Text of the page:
ICFJ’s Ben Colmery participates in panel on data journalism for the developing world

Oct 282014

Data journalism is having a powerful impact on the lives of citizens, especially in the developing world, according to a panel of media-development experts brought together on October 15 by the Center for International Media Assistance (CIMA).

The discussion titled “How Data Journalism Drives Results in Developing Countries” touched on data initiatives around the world, with a focus on projects in Africa and Latin America. The panelists included Ben Colmery, deputy director of ICFJ’s Knight International Journalism Fellowships; Craig Hammer, program leader of The World Bank Institute’s Global Media Development program; Ida Jooste, country director in Kenya for Internews; and Tara Susman-Peña, senior research officer for the Internews Center for Innovation and Learning.

“Data journalism offers opportunities for solving social, political and economic problems,” said Colmery, who has worked with ICFJ Knight Fellows to develop data-driven media projects around the world. The fellowship program is designed to create a global culture of news innovation.

Citing ICFJ’s GotToVote projects in Ghana, Kenya and Malawi, Colmery explained how data journalism engages civil society and solves government and community bottlenecks. The GotToVote projects created easy-to-use websites that allow citizens to find out where their nearest voting center is located and how to register to vote. This vital information previously had not been readily accessible.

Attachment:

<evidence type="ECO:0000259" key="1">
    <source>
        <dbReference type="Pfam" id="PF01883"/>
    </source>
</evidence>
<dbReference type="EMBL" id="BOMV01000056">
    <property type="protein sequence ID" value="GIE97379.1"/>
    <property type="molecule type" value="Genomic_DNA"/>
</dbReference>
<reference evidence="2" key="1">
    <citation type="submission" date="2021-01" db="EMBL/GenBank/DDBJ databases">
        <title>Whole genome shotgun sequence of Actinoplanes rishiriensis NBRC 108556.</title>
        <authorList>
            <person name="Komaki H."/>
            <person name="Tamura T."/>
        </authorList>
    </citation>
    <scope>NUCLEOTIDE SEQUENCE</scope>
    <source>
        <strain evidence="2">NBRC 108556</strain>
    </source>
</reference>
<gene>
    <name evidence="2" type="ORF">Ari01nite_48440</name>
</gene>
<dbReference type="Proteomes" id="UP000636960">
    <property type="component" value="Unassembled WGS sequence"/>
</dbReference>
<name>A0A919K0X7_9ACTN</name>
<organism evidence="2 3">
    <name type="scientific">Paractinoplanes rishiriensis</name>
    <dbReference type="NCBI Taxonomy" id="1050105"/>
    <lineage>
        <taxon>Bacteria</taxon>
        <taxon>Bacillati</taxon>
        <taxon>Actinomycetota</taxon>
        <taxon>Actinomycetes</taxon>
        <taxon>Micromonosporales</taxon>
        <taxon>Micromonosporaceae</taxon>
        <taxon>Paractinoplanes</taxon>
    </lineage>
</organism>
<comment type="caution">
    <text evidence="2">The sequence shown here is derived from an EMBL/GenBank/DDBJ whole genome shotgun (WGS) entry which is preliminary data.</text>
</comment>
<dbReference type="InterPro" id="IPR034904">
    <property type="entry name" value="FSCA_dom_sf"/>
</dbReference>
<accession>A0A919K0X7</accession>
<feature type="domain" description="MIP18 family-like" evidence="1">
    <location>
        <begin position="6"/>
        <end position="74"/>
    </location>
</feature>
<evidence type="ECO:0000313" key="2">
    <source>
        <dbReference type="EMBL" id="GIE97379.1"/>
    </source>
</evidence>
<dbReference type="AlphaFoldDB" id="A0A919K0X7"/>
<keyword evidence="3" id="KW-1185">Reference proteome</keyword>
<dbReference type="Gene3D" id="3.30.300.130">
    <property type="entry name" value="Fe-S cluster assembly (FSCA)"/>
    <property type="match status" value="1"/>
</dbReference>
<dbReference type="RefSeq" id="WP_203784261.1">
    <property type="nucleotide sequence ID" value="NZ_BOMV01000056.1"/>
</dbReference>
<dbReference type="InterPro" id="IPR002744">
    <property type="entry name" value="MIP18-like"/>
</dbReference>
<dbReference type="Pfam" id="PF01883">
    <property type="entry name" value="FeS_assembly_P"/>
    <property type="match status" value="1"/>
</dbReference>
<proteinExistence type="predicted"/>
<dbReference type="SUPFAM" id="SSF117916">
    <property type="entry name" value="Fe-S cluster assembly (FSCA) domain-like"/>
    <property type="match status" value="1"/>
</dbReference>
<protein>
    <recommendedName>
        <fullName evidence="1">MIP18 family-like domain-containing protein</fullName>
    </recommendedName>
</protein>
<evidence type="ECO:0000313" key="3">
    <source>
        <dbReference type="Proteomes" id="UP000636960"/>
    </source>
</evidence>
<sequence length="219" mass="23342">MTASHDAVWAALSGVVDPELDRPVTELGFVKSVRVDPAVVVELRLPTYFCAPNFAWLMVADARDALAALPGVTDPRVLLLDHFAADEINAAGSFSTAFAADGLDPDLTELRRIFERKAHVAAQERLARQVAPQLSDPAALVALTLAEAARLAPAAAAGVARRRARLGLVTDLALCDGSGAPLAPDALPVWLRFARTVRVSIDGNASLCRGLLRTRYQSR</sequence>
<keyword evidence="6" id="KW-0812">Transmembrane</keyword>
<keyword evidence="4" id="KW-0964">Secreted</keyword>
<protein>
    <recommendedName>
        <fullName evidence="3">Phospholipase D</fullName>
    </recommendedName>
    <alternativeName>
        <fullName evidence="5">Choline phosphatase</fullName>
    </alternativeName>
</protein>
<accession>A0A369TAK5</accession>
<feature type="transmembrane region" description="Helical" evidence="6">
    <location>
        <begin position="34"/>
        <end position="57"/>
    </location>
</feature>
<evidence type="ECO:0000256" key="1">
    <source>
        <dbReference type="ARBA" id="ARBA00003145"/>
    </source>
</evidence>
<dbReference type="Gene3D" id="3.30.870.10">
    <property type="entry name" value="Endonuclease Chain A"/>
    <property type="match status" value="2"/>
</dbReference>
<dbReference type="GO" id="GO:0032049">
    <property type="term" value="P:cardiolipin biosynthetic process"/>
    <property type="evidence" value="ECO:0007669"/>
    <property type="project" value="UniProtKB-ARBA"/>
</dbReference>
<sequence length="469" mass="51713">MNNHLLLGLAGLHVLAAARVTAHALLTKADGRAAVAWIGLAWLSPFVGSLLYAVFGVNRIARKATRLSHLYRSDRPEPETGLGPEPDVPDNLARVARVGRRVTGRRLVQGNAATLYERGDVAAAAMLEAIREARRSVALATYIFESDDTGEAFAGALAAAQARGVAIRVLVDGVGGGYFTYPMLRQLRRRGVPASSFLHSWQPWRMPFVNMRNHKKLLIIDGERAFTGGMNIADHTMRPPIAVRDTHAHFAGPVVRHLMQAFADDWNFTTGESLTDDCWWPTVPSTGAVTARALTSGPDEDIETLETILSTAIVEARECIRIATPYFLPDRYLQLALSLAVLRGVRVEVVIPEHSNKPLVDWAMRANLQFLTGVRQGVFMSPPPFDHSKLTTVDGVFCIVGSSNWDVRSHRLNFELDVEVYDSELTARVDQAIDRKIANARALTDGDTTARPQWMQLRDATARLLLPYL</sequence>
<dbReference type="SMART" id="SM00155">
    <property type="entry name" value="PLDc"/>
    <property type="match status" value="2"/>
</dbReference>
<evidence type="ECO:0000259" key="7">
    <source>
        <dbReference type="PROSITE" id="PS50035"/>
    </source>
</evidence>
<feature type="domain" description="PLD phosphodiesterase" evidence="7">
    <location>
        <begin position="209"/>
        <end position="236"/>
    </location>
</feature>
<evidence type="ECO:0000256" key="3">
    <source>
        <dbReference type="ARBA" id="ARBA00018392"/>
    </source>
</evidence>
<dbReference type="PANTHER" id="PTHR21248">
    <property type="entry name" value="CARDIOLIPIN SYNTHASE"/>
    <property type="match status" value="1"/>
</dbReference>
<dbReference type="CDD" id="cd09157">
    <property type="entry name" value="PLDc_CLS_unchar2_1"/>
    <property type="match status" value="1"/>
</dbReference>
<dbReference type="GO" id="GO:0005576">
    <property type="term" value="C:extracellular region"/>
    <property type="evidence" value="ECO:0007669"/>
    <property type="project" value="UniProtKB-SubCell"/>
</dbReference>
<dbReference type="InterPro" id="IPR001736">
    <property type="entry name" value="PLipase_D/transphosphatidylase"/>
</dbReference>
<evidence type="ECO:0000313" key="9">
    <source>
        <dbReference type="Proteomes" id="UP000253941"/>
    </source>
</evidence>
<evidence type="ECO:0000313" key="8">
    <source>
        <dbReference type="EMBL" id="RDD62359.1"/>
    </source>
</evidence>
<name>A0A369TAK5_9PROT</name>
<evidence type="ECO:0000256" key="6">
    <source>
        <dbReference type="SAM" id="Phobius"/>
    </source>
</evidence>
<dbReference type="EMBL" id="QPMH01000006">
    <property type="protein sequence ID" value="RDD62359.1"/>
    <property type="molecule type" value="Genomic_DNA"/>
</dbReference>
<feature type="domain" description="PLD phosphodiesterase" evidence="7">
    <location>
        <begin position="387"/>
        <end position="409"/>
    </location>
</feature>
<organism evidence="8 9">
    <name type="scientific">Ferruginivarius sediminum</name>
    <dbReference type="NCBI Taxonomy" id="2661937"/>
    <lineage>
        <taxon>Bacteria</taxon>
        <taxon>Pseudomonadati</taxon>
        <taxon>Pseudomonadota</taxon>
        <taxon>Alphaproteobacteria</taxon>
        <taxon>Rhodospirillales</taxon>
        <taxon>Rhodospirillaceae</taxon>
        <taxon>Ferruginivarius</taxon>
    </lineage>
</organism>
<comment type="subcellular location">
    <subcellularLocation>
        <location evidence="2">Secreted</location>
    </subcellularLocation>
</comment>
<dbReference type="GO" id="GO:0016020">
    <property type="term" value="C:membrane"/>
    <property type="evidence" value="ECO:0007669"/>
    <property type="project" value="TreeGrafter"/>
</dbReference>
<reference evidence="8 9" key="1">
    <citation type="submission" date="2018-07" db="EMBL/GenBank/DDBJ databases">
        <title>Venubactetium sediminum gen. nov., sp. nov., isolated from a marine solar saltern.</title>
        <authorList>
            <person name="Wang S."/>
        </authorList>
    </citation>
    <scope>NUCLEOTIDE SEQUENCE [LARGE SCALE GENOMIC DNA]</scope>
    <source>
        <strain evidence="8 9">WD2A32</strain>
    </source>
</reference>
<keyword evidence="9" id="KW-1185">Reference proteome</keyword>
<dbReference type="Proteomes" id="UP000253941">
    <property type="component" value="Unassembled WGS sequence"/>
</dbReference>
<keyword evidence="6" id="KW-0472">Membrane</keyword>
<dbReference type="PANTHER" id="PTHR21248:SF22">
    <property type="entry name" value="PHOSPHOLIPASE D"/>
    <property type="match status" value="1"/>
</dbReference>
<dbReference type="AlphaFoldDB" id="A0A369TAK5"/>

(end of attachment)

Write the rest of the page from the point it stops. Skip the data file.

He gave another example of the power of data: ICFJ Knight Fellow Justin Arenstein’s data-driven Dodgy Doctors tool for The Star newspaper in Kenya. By typing in simple search criteria, citizens can verify that their doctor is properly licensed before setting foot in the clinic.

“ICFJ’s impactful data journalism initiatives are mobilizing people and improving lives,” Colmery said. “We emphasize creating data journalism that empowers citizens.”

“Media is a catalyst for meaningful public participation in government decision-making,” said The World Bank Institute’s Hammer. “Data and open data can be a driver of development. This information can really inform decision-making at multiple levels.”

Internews’ Susman-Peña agreed, saying, “Data journalism could be a game changer in many ways for how journalism can integrate and promote development.”


Video of panel discussion courtesy of the National Endowment for Democracy (NED)

Related content: Planning a data journalism story from start to finish Learn how via, IJNet.org